[Python-Dev] Enable Hostname and Certificate Chain Validation

Donald Stufft donald at stufft.io
Wed Jan 22 12:36:52 CET 2014

On Jan 22, 2014, at 6:30 AM, M.-A. Lemburg <mal at egenix.com> wrote:

> On 22.01.2014 11:56, Donald Stufft wrote:
>> On Jan 22, 2014, at 5:51 AM, M.-A. Lemburg <mal at egenix.com> wrote:
>>> On 22.01.2014 11:30, Donald Stufft wrote:
>>>> I would like to propose that a backwards incompatible change be made to Python to make
>>>> verification of hostname and certificate chain the default instead of requiring it to be opt
>>>> in.
>>>> Python 3.4 has made great strides in making it easier for applications to simply turn on these
>>>> settings, however many people are not aware at all that they need to opt into this. Most assume
>>>> that it will operate similarly to their browser, curl, wget, etc and validate by default and
>>>> in the typical style of security related issues it will appear to work just fine however be
>>>> grossly insecure.
>>>> In the real world “opt in security” typically translates to just plain old insecure for the
>>>> bulk of applications/libraries. I believe that Python has a responsibility to do the right
>>>> thing by default here and it is in the best position to do so. The alternative requires every
>>>> Python developer who wants to access a secure resource to be educated on the fact that they
>>>> need to flip some switch to do what most of them would expect.
>>> Such a change would introduce considerable breakage. This would either
>>> have to be done using our usual pending deprecation, deprecation, removal
>>> dance (over three releases) or be postponed until Python 4.
>> I can understand the need for doing the typical deprecation dance, although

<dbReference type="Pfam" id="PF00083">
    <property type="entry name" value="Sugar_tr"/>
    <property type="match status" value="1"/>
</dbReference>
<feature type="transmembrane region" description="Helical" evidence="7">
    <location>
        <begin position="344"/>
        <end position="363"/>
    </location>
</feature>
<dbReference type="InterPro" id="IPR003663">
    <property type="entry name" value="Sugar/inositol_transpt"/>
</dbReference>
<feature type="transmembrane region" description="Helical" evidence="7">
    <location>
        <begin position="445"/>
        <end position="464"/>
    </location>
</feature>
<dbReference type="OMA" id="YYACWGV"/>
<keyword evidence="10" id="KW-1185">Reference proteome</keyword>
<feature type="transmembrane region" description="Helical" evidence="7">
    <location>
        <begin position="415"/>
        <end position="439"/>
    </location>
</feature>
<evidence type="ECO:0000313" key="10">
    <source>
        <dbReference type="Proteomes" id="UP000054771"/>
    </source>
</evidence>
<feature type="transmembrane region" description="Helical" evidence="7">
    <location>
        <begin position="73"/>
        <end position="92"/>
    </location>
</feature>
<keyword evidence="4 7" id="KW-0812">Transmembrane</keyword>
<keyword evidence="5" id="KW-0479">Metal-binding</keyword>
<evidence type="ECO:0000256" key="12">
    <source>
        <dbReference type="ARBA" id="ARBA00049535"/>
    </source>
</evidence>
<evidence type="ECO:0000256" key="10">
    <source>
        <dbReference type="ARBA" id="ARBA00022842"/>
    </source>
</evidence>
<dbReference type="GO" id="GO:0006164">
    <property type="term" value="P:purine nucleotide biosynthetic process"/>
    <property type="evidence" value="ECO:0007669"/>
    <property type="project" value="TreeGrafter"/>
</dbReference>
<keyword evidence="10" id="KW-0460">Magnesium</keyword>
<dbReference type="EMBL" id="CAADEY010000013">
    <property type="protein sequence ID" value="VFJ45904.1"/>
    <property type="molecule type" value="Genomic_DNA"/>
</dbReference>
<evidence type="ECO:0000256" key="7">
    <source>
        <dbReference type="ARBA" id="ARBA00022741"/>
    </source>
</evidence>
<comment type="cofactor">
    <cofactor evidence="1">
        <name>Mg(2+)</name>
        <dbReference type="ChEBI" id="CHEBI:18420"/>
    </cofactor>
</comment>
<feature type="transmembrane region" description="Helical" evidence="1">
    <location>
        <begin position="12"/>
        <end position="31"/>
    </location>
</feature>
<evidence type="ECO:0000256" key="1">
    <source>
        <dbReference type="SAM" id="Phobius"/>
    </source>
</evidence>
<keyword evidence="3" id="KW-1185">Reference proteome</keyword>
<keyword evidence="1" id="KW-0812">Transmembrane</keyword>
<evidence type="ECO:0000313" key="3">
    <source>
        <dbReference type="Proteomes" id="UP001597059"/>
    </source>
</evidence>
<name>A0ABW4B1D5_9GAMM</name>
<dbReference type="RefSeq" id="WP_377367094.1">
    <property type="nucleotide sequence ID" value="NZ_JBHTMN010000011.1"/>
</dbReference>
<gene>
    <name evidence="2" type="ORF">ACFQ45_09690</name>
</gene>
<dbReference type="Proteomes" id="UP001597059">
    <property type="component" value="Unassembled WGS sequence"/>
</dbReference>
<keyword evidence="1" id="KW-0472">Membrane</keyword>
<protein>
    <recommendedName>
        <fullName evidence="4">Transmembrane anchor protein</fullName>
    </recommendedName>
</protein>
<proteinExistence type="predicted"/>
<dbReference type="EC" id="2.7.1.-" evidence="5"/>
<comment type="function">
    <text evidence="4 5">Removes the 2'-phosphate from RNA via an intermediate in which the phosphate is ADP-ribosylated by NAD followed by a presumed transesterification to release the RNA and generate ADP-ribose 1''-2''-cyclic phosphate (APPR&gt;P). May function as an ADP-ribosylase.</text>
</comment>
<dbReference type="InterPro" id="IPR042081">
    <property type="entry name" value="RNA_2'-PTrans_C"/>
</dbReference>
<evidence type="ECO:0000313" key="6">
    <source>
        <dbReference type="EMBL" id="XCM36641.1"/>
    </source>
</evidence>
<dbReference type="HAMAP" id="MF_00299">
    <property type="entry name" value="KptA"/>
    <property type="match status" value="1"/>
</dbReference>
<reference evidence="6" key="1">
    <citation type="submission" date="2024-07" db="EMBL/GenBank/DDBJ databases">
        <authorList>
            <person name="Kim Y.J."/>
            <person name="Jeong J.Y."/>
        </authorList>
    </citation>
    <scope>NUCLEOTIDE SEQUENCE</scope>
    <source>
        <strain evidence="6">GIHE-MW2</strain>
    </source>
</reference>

>> I believe such policies are often overlooked or accelerated for security
>> sensitive changes. I do believe that waiting until Python 4 would be doing
>> a great disservice to the users of Python though.
> Well, it's not really a security issue, since the security features
> are present in Python 3.4. It's just that the user has to enable them.

I explicitly didn’t call it a security issue, but rather a security sensitive
change, which it is. This would effectively be making Python more
secure by default and removing a security related footgun.

>>> Note that several python.org services use CAcerts which would no
>>> longer be accessible per default following such a change.
>> Not that it has much to do with this proposal, but those services should
>> be switched to use certificates that are well trusted.
> Oh, it does have to do with the proposal, since it's a prominent
> example of services that would no longer work. While we can potentially
> change the situation for python.org servers, you have the same issues
> with other services which we don't have any influence on.

I meant the statement that they should be switched to a well trusted
certificate didn’t have much to do with this proposal. 

> The change would also disable all services using self-signed
> certificates which are very common in internal networks and
> for ad-hoc setups. Many routers and other devices use self-signed
> certificates when offering HTTPS services.

It will just disable them by default, they can still easily be accessed
you’d just need to pass the “do not verify” flag. This clearly indicates
that you’re opting out of the S in HTTPS.

> I think overall, it's good to have default security, but locking out
> all certificates which do not have their root CA certs installed
> in default installations of systems per default would likely lead to
> people seeking other more insecure ways of getting things to work,
> rather than asking their admins to add their CA certs to the certificate
> chain configuration. So I'm not sure whether raising errors is the
> best way to achieve better default security. Perhaps just using
> warnings would be better.

Again it’s not “locking out”, it’s simply “requires explicitly saying
I want to not validate”.

It’s hard to be more insecure than not verifying. Just about the only
other way is to use plaintext but the only real difference there is
passive vs attack attacks. However typically if you’re in the situation
to do a passive attack you can also do an active attack. So “more
insecure” is minorly more insecure while an error is drastically
more secure.

> -- 
> Marc-Andre Lemburg
> eGenix.com
> Professional Python Services directly from the Source  (#1, Jan 22 2014)
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Donald Stufft
PGP: 0x6E3CBCE93372DCFA // 7C6B 7C5D 5E2B 6356 A926 F04F 6E3C BCE9 3372 DCFA

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